1. Adsorption of the block copolymer non-ionic surfactant poloxamine-908 on to the surface of polystyrene nanospheres (60 nm in diameter) produced ‘phagocyte-resistant’ particles (otherwise known as long-circulating particles). This was reflected by a profound reduction in uptake of such engineered nanospheres by macrophages of the reticuloendothelial system and extended blood circulation time, after intravenous administration to rats.
2. A single intravenous administration of poloxamine-908-coated particles dramatically affected the circulation half-life and body distribution of a second subsequent dose. The degree of alteration depended on the interval between the two doses. At 3 days after a single intravenous injection of poloxamine-coated particles, Kupffer cells and spleen macrophages could clear a second dose of long-circulating beads from the blood. When tested at day 14, the second dose of intravenously injected poloxamine-coated particles avoided rapid uptake by liver and spleen macrophages and remained in the blood.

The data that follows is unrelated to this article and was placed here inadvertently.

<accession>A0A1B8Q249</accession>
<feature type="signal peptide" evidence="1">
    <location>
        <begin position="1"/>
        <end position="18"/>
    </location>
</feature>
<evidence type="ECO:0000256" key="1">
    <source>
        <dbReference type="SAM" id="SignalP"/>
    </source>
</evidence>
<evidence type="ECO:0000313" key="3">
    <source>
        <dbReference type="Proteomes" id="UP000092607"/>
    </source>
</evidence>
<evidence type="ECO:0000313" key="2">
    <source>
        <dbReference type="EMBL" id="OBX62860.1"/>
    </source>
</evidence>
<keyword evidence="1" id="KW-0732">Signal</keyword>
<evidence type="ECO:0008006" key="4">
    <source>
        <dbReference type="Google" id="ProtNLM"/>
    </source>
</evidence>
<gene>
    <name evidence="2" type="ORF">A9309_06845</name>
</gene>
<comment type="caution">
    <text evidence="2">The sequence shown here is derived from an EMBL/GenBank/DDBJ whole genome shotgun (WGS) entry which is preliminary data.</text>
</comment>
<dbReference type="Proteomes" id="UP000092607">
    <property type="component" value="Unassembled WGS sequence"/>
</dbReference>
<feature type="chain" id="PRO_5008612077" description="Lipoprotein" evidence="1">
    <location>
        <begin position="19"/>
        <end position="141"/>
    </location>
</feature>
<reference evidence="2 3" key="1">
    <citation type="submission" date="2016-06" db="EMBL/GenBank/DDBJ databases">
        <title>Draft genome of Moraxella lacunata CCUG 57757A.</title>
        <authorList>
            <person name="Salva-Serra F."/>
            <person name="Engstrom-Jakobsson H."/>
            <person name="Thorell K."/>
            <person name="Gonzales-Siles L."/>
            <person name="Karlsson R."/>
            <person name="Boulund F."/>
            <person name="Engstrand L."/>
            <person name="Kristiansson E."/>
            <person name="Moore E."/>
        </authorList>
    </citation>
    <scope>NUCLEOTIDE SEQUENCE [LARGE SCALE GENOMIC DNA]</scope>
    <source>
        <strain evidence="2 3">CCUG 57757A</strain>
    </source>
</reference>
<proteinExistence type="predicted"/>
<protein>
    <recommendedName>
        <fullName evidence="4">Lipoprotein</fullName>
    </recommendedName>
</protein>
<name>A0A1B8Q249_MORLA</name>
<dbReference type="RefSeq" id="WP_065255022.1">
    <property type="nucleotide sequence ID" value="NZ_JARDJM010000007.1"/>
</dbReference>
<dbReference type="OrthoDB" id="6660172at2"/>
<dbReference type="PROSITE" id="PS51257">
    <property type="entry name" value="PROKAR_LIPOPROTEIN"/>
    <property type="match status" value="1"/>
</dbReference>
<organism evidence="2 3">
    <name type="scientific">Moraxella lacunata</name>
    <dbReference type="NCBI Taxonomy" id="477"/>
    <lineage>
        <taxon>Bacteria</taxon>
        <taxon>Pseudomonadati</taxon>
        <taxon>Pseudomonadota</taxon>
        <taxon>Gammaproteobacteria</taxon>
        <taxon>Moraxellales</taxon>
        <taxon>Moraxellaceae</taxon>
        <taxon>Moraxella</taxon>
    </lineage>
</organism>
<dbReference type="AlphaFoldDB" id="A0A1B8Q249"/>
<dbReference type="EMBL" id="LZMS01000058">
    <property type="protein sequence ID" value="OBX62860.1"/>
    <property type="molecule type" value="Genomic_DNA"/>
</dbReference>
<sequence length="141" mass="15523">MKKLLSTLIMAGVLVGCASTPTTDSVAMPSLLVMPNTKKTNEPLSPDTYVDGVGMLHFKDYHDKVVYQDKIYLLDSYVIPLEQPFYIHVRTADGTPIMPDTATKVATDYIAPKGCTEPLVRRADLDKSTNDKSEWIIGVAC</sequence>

3. The coating polymer (poloxamine-908) apparently triggered bead clearance by resident Kupffer cells and certain sub-populations of spleen macrophages, since a single intravenous dose of an endotoxin-free solution of poloxamine 3 days before the administration of long-circulating particles induced similar effects. When the interval between the two injections was 2 weeks, poloxamine-coated particles again exhibited long circulation half-life. This cycle could be repeated after intravenous administration of a second poloxamine dose 2 weeks after the first poloxamine injection.
4. The mechanism of particle recognition by resident tissue macrophages was found to be independent of opsonization processes.
5. These studies could have important implications in biomedical application, design and engineering of poloxamine-based long-circulating drug carriers for repeated intravenous administration.